The World Health Organization (WHO) released a report this week that has piqued the interest of the public health community for its surprising findings on who commits suicide.
One dramatic trend the WHO reports is that countries in the developing world have suicide rates that are many times higher than the Western world.
“Despite preconceptions that suicide is more prevalent in high-income countries," the report states, "in reality, 75 percent of suicides occur in low- and middle-income countries."
Global Suicides by Age and Income of Country, 2012
The high male-to-female ratio of suicide victims is also rapidly equalizing, particularly in the developing world. The changing makeup of the global workforce and its increasing inclusion of women have made women more susceptible to the socioeconomic stress that increases the likelihood for suicide. While the male-to-female ratio for high-income countries is 3.5, the ratio is almost even in low-income countries at 1.6. The divide is particularly close in the Western Pacific (0.9), Southeast Asia (1.6), and the Eastern Mediterranean (1.4).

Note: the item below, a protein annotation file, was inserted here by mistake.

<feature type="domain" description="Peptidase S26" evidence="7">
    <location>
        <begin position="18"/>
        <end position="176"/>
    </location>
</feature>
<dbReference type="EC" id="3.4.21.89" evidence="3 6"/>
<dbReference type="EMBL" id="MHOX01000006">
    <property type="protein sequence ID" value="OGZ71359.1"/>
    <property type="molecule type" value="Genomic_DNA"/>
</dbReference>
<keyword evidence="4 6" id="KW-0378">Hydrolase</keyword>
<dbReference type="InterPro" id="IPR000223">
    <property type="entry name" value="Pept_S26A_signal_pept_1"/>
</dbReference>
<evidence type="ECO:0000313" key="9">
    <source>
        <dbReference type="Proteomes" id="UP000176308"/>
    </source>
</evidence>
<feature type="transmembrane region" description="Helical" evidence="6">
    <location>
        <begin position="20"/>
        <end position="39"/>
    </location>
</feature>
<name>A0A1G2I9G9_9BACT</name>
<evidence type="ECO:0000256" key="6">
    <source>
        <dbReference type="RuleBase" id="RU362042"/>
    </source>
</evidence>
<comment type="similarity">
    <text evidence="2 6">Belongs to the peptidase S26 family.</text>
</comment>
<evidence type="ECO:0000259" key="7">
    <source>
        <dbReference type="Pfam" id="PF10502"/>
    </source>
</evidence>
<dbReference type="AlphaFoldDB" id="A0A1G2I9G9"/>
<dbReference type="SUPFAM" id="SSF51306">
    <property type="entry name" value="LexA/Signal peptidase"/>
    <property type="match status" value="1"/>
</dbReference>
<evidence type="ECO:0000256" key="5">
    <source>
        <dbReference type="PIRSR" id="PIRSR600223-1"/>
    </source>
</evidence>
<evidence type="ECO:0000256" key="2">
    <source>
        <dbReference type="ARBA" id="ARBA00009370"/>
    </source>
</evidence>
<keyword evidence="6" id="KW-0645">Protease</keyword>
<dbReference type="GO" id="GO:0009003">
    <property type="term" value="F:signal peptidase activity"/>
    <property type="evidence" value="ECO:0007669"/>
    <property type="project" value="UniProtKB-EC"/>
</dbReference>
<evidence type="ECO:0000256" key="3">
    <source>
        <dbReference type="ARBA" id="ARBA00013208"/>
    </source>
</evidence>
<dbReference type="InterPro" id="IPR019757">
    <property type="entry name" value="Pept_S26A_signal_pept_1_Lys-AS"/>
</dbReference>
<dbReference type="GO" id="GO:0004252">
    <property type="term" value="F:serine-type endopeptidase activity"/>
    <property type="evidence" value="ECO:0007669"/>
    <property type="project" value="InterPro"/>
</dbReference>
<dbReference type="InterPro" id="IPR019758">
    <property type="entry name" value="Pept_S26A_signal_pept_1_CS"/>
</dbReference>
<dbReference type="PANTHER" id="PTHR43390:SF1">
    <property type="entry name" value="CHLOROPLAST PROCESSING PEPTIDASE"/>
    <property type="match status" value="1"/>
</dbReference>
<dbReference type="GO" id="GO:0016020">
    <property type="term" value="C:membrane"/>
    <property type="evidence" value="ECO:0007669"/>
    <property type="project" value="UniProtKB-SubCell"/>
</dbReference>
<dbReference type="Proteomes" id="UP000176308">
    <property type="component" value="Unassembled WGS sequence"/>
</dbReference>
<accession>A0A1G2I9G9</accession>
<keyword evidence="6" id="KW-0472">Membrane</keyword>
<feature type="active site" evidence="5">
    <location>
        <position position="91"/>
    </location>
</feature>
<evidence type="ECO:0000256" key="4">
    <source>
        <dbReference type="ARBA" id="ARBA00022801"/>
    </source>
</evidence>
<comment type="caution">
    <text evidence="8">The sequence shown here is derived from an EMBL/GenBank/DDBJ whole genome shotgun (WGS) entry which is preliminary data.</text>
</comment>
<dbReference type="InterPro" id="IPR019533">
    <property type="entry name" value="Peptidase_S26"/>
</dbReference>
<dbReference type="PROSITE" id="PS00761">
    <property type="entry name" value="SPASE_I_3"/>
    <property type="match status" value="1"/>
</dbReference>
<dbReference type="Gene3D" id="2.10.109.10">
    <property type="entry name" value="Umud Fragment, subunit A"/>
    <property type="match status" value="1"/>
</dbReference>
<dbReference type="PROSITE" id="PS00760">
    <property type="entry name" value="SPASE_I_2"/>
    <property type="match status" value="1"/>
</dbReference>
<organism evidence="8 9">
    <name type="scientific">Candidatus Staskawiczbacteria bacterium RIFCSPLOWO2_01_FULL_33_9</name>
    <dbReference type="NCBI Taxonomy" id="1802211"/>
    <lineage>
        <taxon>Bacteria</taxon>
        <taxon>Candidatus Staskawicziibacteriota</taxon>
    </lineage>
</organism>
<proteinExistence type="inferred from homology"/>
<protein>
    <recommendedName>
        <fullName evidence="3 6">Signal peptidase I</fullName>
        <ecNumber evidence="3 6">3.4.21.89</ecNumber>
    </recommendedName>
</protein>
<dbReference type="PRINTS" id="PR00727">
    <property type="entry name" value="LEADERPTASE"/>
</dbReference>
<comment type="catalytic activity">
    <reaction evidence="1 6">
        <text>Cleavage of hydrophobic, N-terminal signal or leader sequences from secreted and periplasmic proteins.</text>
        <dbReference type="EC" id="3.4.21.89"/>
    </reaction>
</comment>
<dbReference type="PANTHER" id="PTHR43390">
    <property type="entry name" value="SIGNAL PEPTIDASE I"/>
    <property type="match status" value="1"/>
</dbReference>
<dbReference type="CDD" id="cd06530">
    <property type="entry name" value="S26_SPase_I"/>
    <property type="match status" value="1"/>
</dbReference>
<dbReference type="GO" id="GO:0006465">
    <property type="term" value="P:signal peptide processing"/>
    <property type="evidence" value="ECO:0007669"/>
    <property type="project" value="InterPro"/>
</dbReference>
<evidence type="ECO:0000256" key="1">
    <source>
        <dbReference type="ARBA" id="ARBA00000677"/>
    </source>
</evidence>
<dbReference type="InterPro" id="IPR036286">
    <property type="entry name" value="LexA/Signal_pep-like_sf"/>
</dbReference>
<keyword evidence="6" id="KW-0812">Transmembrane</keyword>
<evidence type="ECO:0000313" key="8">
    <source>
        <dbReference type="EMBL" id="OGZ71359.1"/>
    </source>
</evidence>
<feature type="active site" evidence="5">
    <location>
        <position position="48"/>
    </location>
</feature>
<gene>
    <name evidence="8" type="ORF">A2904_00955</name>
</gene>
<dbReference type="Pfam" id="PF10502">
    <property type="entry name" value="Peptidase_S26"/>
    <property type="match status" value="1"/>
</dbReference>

Male-to-Female Suicide Rate Ratios
Variation in suicide rates by age is also important. Younger women in the 15-to-29 age bracket are as likely as their male counterparts to commit suicide in developing countries at a 1:1 ratio. The gap widens up to middle age, but in general, data indicates that the gender of suicide victims can be male or female, unlike the male dominance of suicides in the developed world.